By John Klein (aka Saskboy)
The Prime Minister infamously implored people to not “commit sociology” when Chechen-American thugs blew people up in Boston. The PM’s point was that he didn’t want people analysing the root causes of terrorism, out of supposed respect for the distant victims.
With another deadly tragedy playing out in Alberta, there is a chorus of complaints from people both local and quite distant from the disaster, asking others to not talk about why Calgary was subjected to a massively uncommon flood.
A really tiresome meme amongst climate change deniers is the one where they insist that someone can’t seriously understand climate science and be concerned about it if they participate in using modern technology (which happens to be harmful when mass-produced and mass-used).
Is it hypocritical? Possibly. Is it understandable, and necessary in order for environmentalists to spread their ideas on a level playing field to Deniers who use cars and the Internet and get on TV? It’s essential.
The Canadian political movement that made climate change denial a centrepiece of their economic ideology was born out of Alberta. You’ll have to forgive some Canadians who conflate all prairie dwellers with climate change- denying rednecks who all work for oil companies, vote Conservative, and don’t give a damn about the consequences. Westerners tend to make similarly unflattering assumptions about people from southern Ontario all voting for crackhead mayors, and that’s not fair either.
There’s also a host of extremely sensitive people on Twitter right now insisting that talking about climate change in the context of the disaster in Alberta, is tantamount to “victim blaming.” What utter nonsense that is. Not all Calgarians are innocent victims. All deserve emergency support, of course, no matter their political views, obviously. But people living thousands of kilometers from a tragedy should not be told they cannot talk about the root causes destroying cities by natural disasters.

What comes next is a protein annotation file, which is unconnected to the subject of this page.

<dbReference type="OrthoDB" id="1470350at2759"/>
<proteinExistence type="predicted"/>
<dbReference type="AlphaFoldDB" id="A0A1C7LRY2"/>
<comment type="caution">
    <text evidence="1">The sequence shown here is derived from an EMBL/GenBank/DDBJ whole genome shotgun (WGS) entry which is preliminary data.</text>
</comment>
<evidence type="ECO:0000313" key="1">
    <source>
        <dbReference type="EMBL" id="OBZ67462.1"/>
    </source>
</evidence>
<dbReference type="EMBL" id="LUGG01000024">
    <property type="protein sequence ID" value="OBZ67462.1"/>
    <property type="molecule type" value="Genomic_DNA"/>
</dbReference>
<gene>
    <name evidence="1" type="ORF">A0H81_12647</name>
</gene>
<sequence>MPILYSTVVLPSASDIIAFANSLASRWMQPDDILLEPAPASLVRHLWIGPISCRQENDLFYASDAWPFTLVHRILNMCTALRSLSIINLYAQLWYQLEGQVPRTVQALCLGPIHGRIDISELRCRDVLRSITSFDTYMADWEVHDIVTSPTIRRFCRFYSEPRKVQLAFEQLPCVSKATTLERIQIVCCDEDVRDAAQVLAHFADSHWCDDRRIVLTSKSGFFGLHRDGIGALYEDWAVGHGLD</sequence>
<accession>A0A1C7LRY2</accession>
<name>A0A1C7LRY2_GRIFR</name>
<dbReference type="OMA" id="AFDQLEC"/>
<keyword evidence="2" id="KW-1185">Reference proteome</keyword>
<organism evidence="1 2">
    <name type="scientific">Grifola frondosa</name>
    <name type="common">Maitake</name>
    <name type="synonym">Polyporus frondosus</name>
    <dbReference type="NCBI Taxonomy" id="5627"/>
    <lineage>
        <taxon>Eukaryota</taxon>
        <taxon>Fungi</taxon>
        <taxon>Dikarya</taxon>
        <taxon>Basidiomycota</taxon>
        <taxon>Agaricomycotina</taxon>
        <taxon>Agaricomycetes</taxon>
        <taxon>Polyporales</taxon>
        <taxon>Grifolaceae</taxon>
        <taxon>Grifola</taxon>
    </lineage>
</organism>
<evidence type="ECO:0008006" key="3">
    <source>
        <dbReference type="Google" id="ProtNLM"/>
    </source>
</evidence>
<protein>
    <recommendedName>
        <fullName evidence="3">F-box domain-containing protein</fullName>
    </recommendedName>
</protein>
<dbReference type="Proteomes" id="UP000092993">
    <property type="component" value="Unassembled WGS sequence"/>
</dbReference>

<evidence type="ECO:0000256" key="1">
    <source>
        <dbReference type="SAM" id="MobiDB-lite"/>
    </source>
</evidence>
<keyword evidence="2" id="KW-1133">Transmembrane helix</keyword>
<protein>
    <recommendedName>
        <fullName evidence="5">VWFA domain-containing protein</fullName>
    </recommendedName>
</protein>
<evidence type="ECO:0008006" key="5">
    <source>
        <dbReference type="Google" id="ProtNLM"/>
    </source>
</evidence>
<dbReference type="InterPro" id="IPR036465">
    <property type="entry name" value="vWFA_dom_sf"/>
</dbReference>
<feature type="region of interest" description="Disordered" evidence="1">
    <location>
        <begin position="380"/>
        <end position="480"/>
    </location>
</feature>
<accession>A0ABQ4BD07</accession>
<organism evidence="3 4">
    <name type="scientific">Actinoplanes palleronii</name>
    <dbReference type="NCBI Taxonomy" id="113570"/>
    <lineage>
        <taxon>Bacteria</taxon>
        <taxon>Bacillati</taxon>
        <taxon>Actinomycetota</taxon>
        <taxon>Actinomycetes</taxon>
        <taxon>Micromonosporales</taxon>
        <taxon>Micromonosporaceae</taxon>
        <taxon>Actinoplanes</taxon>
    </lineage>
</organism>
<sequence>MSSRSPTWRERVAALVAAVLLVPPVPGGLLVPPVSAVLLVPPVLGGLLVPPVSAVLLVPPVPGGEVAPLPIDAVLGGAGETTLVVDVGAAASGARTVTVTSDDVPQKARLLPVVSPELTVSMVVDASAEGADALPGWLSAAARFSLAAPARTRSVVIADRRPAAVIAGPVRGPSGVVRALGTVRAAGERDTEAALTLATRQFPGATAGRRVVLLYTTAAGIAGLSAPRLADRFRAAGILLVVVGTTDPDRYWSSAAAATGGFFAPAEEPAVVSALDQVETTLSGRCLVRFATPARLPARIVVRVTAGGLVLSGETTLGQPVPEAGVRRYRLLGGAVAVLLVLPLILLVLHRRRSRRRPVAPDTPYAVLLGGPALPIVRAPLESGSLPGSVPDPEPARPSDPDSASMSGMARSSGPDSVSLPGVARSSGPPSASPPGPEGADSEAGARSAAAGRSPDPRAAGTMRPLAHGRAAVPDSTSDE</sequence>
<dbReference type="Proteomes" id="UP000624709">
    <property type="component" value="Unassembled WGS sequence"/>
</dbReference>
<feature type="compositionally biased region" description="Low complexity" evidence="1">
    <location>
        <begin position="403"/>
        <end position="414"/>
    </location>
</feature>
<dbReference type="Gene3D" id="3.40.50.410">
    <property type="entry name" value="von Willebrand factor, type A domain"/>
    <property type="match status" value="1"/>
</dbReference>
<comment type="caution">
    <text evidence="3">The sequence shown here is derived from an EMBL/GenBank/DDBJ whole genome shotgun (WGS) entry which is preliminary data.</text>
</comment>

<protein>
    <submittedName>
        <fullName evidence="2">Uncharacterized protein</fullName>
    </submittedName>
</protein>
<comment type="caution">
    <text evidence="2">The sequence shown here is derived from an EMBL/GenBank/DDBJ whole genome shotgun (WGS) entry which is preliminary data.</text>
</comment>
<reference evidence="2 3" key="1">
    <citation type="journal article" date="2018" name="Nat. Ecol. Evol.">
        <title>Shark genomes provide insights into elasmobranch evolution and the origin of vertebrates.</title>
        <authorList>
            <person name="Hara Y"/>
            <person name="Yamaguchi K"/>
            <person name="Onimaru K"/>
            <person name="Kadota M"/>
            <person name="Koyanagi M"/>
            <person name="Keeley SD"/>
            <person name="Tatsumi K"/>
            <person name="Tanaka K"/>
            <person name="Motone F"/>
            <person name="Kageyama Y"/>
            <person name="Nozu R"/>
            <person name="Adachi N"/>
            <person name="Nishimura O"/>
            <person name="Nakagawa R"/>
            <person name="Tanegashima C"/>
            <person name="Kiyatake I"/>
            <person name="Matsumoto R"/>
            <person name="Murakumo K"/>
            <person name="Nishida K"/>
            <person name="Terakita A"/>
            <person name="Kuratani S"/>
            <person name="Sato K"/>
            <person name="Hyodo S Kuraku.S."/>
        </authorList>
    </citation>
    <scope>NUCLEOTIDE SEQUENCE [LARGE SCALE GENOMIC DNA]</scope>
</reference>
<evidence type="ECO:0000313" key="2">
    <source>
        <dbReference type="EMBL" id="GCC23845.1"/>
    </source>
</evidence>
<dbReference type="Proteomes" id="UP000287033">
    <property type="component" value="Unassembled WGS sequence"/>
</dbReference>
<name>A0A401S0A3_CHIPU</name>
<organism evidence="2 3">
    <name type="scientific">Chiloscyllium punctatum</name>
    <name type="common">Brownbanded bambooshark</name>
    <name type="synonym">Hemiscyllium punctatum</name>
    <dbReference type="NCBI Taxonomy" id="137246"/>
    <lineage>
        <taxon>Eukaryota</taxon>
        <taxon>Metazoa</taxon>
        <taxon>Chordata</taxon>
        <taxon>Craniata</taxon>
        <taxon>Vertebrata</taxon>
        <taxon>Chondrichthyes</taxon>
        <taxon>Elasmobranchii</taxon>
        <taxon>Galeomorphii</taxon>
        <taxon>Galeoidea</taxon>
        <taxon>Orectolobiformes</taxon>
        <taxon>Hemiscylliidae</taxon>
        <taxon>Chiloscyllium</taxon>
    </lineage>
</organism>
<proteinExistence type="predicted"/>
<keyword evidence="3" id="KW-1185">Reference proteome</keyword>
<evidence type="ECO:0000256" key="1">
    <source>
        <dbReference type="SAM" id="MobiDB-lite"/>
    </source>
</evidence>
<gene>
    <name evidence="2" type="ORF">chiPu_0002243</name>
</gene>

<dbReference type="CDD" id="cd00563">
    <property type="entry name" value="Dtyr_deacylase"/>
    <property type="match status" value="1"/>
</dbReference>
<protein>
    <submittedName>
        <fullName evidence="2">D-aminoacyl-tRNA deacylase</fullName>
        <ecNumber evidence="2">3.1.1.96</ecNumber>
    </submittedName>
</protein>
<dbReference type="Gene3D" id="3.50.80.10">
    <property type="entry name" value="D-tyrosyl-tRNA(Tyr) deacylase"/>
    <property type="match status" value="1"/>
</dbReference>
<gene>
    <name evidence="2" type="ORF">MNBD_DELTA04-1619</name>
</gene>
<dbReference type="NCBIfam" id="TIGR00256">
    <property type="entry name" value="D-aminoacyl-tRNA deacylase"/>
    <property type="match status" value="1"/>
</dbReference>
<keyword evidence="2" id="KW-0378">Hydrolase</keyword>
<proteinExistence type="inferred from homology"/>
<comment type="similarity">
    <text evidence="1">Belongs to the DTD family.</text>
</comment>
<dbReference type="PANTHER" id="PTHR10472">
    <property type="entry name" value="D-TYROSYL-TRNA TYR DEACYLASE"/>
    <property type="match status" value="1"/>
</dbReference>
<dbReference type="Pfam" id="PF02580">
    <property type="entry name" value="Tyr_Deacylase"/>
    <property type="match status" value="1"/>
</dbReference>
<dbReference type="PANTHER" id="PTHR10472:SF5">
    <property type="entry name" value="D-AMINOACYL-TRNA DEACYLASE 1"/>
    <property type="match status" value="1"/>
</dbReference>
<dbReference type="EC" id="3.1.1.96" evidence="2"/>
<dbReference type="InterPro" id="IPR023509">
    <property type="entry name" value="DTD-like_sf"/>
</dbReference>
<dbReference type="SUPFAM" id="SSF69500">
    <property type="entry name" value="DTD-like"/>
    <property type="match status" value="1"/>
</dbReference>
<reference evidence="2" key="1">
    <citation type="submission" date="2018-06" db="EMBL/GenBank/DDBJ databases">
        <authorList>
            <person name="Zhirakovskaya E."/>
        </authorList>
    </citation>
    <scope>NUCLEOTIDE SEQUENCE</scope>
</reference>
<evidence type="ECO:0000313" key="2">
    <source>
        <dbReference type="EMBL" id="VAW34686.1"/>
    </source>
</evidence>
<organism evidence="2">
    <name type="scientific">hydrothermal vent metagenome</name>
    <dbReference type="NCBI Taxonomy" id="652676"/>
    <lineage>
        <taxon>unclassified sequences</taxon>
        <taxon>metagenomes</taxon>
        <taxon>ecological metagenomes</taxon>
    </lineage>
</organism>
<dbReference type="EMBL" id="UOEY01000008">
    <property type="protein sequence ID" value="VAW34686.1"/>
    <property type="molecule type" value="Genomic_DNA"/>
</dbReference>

People who’ve built a city around an oil industry that actively denies climate change are not entirely innocent victims. Building in a flood plain, you take your chances, an idea supported by Canadian home insurance companies which refuse to provide insurance. If there were areas heavily logged upstream, that could have been a mitigating factor. Damming waterways? The list of possible factors is long, and will have to be considered very soon, before efforts to rebuild take place after the clean-up.
Does someone want to jump all over a Calgarian too?
Calgary’s water restrictions should be a great opportunity for people to change their overall water habits. Take short showers (about one song long . . . no Meatloaf tunes) and every other day if you are not a sweaty mess. Run the dishwasher full. Water your lawn only when it needs it (it doesn’t need it after a month of rain). There are so many other ways to save water now. People’s challenge is to change their mind set to keep these new habits long into the future.
Poor, Unethical Ezra gave this activist, Dr. Berman, a bit of heat on Twitter too:
What’s her statement (about the tarsands) when people tell her “It’s a tragedy”?
“No. A tragedy is a problem without a solution. A problem with a solution that is not being acted upon is not a tragedy, it’s a scandal.”
Deniers & Ethical Oil hacks have used lack of major apparent climate crisis in Canada, as fuel for fossil industry growth. The truth can’t take a vacation during a flood.